Reason was never given man to lead him to suppose that he can climb higher than the Source from which that reason flows. God gave man his reasoning powers, and he can remove them, as in the case of Nebuchadnezzar, when they are not used to his glory. In Noah's day the inhabitants of the earth sought out many inventions. They were wise to do evil. The imaginations of their hearts were only evil continually, and God swept them from the face of the earth. ST January 28, 1897, par. 7

Through his prophet the Lord exhorts us: “Let not the wise man glory in his wisdom, neither let the mighty man glory in his might, let not the rich man glory in his riches; but let him that glorieth glory in this, that he understandeth and knoweth me, that I am the Lord which exercise loving-kindness, judgment, and righteousness, in the earth; for in these things I delight, saith the Lord.” ST January 28, 1897, par. 8

The glory of God is seen in the life and character of Christ. In the pure, lofty piety exhibited in his life in humanity we have an example of what pure religion is. His life of uncompromising holiness creates in the hearts of those who are in rebellion against God, a desire to follow their own inclinations, as did the inhabitants of the antediluvian world; for “the carnal mind is enmity against God; for it is not subject to the law of God, neither indeed can be.” The Lord has said, “Come out from among them, and be ye separate.” But men rebel against the light because the path it marks out involves a cross. ST January 28, 1897, par. 9

Perfection of character can be attained only through Jesus Christ. He alone is able to dispel the darkness that has gathered about the souls of men. He will lift fallen humanity into a pure and holy atmosphere, if men will believe on him as their personal Saviour. He will inspire in their hearts and minds an enthusiasm that will make them noble, and mould them after the divine similitude. ST January 28, 1897, par. 10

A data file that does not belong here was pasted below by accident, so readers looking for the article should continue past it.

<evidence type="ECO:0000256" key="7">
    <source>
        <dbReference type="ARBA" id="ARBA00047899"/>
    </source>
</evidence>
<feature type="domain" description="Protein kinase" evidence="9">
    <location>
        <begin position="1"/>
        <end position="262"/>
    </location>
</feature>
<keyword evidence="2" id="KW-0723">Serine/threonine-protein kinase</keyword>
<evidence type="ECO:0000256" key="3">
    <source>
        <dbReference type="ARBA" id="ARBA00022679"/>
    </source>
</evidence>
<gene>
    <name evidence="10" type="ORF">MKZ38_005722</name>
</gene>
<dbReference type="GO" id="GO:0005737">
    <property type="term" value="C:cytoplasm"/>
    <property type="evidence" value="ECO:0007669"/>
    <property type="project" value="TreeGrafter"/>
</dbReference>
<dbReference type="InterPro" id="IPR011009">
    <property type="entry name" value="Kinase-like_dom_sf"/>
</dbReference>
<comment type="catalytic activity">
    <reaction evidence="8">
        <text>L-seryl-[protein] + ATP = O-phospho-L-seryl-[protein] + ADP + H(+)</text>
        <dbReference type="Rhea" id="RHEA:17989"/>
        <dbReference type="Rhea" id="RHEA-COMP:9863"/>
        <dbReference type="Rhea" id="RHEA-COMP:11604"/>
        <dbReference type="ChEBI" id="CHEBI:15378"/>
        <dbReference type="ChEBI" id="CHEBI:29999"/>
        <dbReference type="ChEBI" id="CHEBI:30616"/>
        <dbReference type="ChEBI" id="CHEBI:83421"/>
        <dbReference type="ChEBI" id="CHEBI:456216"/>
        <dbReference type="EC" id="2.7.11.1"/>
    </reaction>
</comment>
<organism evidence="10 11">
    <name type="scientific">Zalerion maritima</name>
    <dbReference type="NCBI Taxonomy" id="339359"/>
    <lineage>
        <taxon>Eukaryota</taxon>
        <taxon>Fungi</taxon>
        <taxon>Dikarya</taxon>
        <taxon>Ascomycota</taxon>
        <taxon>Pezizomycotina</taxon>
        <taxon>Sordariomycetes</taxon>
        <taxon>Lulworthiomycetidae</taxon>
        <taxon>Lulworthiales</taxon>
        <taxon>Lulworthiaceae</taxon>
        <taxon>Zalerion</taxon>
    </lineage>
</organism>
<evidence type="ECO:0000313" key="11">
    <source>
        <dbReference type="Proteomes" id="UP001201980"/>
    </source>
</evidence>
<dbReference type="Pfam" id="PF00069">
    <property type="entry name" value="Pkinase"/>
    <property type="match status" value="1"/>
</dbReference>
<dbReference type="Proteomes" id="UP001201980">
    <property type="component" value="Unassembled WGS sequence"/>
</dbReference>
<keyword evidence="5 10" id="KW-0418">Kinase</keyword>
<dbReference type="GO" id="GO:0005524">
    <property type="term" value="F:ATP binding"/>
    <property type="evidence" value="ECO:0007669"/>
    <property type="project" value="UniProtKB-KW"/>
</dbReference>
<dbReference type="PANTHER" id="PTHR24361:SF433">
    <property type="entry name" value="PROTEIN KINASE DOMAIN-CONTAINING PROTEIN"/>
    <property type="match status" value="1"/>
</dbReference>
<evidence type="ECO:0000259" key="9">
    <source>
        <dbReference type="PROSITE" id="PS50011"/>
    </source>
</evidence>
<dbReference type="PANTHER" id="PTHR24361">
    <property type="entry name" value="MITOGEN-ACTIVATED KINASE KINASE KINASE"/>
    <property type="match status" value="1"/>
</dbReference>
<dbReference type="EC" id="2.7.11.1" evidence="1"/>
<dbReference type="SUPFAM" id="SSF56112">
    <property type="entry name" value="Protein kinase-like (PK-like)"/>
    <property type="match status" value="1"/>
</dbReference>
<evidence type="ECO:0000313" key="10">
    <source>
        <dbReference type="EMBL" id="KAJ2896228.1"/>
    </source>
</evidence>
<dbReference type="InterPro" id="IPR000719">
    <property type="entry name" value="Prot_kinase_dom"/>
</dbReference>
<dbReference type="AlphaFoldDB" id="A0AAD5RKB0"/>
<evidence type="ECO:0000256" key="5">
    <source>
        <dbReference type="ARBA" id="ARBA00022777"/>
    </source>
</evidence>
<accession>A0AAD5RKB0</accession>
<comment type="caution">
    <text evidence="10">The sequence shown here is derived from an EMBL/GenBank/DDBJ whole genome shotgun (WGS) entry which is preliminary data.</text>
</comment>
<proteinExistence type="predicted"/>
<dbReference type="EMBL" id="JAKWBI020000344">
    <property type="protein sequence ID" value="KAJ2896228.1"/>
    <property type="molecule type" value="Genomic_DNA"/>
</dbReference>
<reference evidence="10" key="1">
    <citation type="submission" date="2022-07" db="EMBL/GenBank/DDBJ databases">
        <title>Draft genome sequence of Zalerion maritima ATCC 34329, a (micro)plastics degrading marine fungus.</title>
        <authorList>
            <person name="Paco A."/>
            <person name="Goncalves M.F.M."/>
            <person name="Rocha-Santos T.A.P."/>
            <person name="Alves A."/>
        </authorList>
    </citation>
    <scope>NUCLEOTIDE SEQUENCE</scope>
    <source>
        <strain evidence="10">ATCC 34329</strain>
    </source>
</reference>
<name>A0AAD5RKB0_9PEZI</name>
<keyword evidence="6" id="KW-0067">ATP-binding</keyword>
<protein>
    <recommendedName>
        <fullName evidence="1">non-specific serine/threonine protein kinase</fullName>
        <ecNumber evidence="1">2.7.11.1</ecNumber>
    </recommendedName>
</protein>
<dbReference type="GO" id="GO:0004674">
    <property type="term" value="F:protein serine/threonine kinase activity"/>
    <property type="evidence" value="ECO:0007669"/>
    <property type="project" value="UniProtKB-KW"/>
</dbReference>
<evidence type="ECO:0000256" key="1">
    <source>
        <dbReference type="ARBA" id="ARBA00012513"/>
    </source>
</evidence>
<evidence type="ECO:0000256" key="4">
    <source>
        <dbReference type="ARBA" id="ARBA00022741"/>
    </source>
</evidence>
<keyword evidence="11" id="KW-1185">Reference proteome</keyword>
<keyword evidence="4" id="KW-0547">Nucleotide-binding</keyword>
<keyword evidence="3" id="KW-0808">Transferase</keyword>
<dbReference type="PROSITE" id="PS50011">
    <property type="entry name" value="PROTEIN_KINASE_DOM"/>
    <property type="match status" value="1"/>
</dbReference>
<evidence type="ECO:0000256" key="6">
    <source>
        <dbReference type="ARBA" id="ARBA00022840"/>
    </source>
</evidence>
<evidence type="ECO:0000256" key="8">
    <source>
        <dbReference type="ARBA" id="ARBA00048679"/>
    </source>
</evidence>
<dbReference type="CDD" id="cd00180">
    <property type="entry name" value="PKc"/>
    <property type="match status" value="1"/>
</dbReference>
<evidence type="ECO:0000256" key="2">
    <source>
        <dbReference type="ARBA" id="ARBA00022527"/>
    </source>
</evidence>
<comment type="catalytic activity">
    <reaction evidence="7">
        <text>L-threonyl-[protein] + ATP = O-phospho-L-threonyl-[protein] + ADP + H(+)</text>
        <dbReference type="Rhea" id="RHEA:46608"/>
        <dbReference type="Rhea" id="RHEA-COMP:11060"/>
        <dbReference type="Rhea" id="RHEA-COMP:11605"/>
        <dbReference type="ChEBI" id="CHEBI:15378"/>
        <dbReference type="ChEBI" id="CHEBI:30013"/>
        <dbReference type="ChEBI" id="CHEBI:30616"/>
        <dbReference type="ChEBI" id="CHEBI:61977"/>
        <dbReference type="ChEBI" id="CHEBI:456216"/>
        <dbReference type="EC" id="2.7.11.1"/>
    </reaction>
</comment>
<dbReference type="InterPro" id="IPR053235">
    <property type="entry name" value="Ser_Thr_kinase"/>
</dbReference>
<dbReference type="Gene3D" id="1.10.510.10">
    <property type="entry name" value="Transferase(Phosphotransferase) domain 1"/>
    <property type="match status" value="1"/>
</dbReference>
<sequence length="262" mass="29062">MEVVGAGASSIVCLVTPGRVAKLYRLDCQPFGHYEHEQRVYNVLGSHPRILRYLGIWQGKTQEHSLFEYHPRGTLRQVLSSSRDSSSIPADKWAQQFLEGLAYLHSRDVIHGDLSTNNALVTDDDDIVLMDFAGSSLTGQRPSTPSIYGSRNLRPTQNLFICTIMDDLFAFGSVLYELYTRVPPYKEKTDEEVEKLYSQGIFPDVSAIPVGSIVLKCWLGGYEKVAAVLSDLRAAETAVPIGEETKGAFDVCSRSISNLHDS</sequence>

The Christian believer possesses the key to true philosophy. In connection with Christ, co-operating with him in good works, he may shine amid the darkness of this world. Christ is the Truth, the Life and the Light of the world, and by beholding him his followers will be changed into the same image, from glory to glory. ST January 28, 1897, par. 11

Satan would cast his shadows across our pathway, to prevent the light of heaven from shining into the chambers of the mind, into the soul temple; but the mists from beneath can not dim the bright beams of the Sun of Righteousness. The true brightens beyond the clouds of doubt and unbelief. ST January 28, 1897, par. 12

The words, “I am the light of the world” have been sounding down through the ages to the present time. They are no less true now than they were in Christ's day, and today they have the same comfort for the follower of Christ, the same hope for those that sit in the darkness and shadow of death. God appeals to his children to uplift before the world the Man of Calvary, that with him human nature may be lifted up. “Ye are a chosen generation, a royal priesthood, a holy nation, a peculiar people; that ye should show forth the praises of Him who hath called you out of darkness into His marvelous light.” ST January 28, 1897, par. 13

Mrs. E. G. White